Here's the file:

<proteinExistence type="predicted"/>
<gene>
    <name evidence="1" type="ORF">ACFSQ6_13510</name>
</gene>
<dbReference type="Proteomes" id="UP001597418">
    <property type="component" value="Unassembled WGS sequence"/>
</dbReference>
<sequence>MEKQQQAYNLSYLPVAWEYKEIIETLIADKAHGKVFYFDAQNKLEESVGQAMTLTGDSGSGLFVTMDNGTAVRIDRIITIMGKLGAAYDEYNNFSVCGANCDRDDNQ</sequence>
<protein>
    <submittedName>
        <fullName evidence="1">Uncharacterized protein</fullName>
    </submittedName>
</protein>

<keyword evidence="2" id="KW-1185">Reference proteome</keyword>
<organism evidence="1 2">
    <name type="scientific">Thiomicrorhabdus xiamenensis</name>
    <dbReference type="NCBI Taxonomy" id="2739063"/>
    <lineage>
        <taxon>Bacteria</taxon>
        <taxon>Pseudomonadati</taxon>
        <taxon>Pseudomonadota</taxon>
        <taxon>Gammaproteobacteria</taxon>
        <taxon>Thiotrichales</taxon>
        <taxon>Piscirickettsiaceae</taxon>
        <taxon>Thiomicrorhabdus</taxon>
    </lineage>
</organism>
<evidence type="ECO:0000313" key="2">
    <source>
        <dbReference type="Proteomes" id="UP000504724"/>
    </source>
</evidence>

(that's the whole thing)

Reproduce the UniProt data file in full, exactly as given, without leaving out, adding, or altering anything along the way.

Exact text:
<proteinExistence type="predicted"/>
<gene>
    <name evidence="1" type="ORF">ACFSQ6_13510</name>
</gene>
<dbReference type="Proteomes" id="UP001597418">
    <property type="component" value="Unassembled WGS sequence"/>
</dbReference>
<sequence>MEKQQQAYNLSYLPVAWEYKEIIETLIADKAHGKVFYFDAQNKLEESVGQAMTLTGDSGSGLFVTMDNGTAVRIDRIITIMGKLGAAYDEYNNFSVCGANCDRDDNQ</sequence>
<protein>
    <submittedName>
        <fullName evidence="1">Uncharacterized protein</fullName>
    </submittedName>
</protein>

<keyword evidence="2" id="KW-1185">Reference proteome</keyword>
<organism evidence="1 2">
    <name type="scientific">Thiomicrorhabdus xiamenensis</name>
    <dbReference type="NCBI Taxonomy" id="2739063"/>
    <lineage>
        <taxon>Bacteria</taxon>
        <taxon>Pseudomonadati</taxon>
        <taxon>Pseudomonadota</taxon>
        <taxon>Gammaproteobacteria</taxon>
        <taxon>Thiotrichales</taxon>
        <taxon>Piscirickettsiaceae</taxon>
        <taxon>Thiomicrorhabdus</taxon>
    </lineage>
</organism>
<evidence type="ECO:0000313" key="2">
    <source>
        <dbReference type="Proteomes" id="UP000504724"/>
    </source>
</evidence>